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  8. Why is there one government and not two? Applying this same test, wouldn't the Gaza Strip be a separate state from the Palestinian Authority on the West Bank? Are they not operated independent of each other?

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  9. The most important question is the one not asked by this post -- Does recognizing the Palestinian Authority bring about peace?

    This post is strictly about the legal question and doe not ask the politica one, but the political one is the most important. Let us not be distracted by legal debates. Legal niceties have been sacrificed for peace before (see Taiwan) and should be sacrificed in this case.

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  10. Hi Bruce,

    Thanks for your comments!

    My position is that the political precedents give guidance on how the legal principles are interpreted. If we don't take previous interpretations into account, there's room to argue in either direction. And the main reason people are asking whether Palestine is a de facto state is in order to determine whether it qualifies in principle for U.N. membership. Still, thanks for working to keep me honest on the political/legal distinction.

    I definitely would consider the West Banka and Gaza to be controlled by two different states. That's why I excluded Gaza from the State of Palestine's actual controlled territory. And, again because the context is U.N. eligibility, I chose to focus on the one state/goverment of the two that conducts formal international relations.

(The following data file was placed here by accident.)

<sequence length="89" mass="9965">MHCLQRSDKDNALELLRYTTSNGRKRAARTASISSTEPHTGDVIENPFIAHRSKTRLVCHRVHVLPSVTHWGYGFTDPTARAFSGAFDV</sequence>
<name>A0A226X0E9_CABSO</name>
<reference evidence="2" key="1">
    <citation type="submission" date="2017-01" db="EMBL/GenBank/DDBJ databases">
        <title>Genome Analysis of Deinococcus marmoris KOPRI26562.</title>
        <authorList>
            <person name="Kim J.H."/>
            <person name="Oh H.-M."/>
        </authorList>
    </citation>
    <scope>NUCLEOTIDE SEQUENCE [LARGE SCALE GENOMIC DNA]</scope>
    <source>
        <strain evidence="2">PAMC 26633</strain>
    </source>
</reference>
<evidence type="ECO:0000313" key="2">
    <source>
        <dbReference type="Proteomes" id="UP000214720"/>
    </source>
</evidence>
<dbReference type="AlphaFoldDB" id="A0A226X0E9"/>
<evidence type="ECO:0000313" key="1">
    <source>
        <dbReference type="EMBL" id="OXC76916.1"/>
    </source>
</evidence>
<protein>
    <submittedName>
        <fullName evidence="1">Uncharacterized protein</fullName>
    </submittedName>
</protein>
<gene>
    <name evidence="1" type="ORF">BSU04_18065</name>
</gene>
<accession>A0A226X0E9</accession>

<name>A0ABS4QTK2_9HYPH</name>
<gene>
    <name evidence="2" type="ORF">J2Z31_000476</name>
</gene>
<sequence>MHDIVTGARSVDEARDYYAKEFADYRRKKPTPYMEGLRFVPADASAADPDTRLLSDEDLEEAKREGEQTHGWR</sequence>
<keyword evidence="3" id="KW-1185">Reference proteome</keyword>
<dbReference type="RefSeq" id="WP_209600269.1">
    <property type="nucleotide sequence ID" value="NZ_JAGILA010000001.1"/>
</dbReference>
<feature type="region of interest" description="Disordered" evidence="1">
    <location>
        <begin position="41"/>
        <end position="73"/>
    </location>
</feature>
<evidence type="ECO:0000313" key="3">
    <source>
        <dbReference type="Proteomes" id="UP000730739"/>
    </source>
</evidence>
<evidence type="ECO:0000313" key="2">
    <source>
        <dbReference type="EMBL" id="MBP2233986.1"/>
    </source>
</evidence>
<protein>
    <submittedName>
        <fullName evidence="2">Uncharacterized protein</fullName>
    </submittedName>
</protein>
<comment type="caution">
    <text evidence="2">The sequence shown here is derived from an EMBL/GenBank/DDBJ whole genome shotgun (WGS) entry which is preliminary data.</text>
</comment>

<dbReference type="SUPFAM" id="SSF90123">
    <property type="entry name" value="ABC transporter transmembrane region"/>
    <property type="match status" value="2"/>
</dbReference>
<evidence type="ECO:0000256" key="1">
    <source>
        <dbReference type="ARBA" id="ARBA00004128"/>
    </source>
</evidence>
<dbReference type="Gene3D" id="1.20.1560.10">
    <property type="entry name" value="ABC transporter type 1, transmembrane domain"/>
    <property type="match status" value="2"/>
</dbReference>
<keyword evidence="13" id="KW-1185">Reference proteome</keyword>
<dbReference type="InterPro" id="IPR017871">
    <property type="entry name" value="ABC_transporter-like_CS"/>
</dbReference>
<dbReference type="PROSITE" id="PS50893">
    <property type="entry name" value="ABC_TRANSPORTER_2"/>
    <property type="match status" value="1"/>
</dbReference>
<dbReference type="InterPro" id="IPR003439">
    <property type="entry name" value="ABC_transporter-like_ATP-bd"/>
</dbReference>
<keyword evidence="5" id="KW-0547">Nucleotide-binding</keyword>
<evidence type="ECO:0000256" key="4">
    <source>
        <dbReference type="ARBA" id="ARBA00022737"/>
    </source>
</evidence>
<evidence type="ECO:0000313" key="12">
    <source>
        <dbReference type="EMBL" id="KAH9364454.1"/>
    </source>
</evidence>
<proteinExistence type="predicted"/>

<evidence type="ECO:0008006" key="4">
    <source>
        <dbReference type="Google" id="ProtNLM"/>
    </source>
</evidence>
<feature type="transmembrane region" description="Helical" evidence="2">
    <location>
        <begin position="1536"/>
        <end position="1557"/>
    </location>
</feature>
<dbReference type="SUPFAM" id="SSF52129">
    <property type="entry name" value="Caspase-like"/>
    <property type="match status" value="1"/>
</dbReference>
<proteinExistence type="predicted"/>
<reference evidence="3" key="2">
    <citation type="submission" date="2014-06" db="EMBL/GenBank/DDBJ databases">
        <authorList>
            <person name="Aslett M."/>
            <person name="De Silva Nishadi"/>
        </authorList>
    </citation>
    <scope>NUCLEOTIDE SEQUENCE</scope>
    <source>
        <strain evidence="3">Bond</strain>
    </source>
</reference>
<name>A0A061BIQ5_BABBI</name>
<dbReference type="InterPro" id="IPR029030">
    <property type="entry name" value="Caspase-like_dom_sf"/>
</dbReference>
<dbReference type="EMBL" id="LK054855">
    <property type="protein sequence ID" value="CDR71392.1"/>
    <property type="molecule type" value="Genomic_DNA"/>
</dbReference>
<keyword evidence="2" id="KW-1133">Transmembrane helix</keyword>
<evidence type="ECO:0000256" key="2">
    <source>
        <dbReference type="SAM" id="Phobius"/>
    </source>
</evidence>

You are almost certainly right that the question of this article is not the most important one. But the other issues you describe have been extensively discussed elsewhere, and are outside the scope of Political Geography Now. The focus of this site is on the geography of the politics, not the politics of the geography.

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  11. I hope the recognition of Palestine would lead them to a better economy, more housing programs like some apartment in salcedo village, food programs and the like to bring back the nation that once had power in Christ's time.

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  12. You ask is Palestine really a country??? Are you for real??? it always was until it was chosen just like that in a blink of an eye,only to be given to the jews so that some could get rid of them. Imagine you wake up one day while living in your country and someone tells you get out this is mine now, what would you do? Put your tail between your legs and leave head down??? I didn't think so, so why should the Palestinians???

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    1. Actually, in the time before the creation of Israel, Palestine had not been an independent country for centuries (and even before that, it wasn't called "Palestine", nor was it Arab or Muslim). The region was mostly ruled by various empires (Greek, Roman, Persion, Arab, Turkish, etc.) since ancient times. It was controlled by the Ottoman Empire until World War I, then by the UK until the 1948 war that resulted in the establishment of Israel.

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    2. It is not a conflict about land. People are not being forced out of the country and they aren't being maliciously attacked. Israel allows for freedom of religion and doesn't discriminate against people either. Their neighbors and the Muslims over there hate the Jews and would try to destroy any Jewish state regardless of where it is. Don't turn the conflict into a conflict about territory when it is clearly a conflict about religion. The Israelis even go out of their way to avoid bloody conflict all the time and the "Palestinians" can't think of anything BUT bloody conflict.